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Delete Yahoo (and all its surveilling ilk)

In today’s links post, I blogged about Yahoo’s compliance with a federal “security directive.” If true, their act would not only be despicable, but would be technologically unprecedented. They reportedly not only rolled over without a fight, but actually built new software at the behest of the fedgov to spy in realtime on their users’ incoming and outgoing mail.

There are obviously still a lot of questions here including some extremely basic ones. Did Yahoo really do this? Was the request made by the NSA or the FBI? What were the specific terms the company was “directed” to scan for? What other companies received similar requests and how did they respond?

Not to mention the larger questions like what the hell is a security directive? How does it differ from a warrant or a subpoena? Why was it used instead of a subpoena when this was apparently part of a criminal investigation? What gives some random federal agency the authority to issue one? And what law or principle requires any private company to submit to a non-warrant/non-subpoena piece of paper from the fedgov? (When I did a search on “what is a security directive,” the first two pages of results contained a lot of articles like this one, discussing specific directives by the TSA or explaining specific types of directives the president can issue. But I found not a mention of the basic legal or (un)constitutional principles.)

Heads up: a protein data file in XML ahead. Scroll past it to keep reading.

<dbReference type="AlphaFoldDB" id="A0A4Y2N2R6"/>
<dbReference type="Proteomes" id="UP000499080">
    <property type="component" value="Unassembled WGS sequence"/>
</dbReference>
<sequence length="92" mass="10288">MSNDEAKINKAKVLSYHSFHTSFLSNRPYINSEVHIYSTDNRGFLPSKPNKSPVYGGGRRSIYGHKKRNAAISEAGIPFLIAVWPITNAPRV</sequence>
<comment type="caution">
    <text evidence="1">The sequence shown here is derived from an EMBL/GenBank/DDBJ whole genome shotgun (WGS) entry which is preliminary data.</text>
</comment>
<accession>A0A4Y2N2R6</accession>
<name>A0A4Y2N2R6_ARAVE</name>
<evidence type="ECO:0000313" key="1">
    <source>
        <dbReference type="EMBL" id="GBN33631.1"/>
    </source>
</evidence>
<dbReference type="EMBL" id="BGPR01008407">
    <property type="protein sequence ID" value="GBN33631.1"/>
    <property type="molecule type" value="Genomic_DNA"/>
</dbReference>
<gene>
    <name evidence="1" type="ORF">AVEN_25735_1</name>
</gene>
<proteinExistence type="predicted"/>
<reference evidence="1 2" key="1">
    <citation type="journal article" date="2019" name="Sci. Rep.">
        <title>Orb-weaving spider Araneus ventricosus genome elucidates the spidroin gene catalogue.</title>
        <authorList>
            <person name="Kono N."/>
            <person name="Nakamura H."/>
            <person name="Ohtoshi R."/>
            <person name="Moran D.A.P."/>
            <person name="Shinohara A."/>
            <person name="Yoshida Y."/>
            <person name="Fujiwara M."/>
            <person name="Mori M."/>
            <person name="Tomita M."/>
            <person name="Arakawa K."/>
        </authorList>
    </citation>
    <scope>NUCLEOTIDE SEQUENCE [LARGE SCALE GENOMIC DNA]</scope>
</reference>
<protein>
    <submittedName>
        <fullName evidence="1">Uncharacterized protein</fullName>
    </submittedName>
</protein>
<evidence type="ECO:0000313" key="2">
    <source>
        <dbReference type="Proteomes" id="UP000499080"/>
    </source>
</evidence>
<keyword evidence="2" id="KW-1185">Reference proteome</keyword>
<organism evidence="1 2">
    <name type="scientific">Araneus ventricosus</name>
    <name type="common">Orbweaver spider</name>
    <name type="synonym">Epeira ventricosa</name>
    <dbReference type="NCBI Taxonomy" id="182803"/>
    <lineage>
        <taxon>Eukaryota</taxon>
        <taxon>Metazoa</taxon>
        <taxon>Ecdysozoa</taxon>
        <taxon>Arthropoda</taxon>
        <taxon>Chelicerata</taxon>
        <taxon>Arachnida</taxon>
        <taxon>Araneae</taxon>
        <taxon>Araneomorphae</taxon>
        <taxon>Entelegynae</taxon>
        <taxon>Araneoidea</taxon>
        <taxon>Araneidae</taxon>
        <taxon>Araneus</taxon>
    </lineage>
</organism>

And — not that it matters, these days — but if the directive was issued under the Foreign Intelligence Surveillance Act, why was every single Yahoo user everywhere investigated as a criminal?

The Intercept has more. They’re very good at this kind of work and I expect we’ll be hearing more from them soon.

We do know, at least, that Yahoo’s director of security quit rather than go along with the directive. Good for him. Then he went to F*c*b**k. OMG. At least his departure confirms that this business really happened even if details are still vague.

Given this plus the recent news that Yahoo allowed between 500 million and a billion user accounts to be breached two years ago — and apparently didn’t even notice — it’s time to delete Yahoo. And more.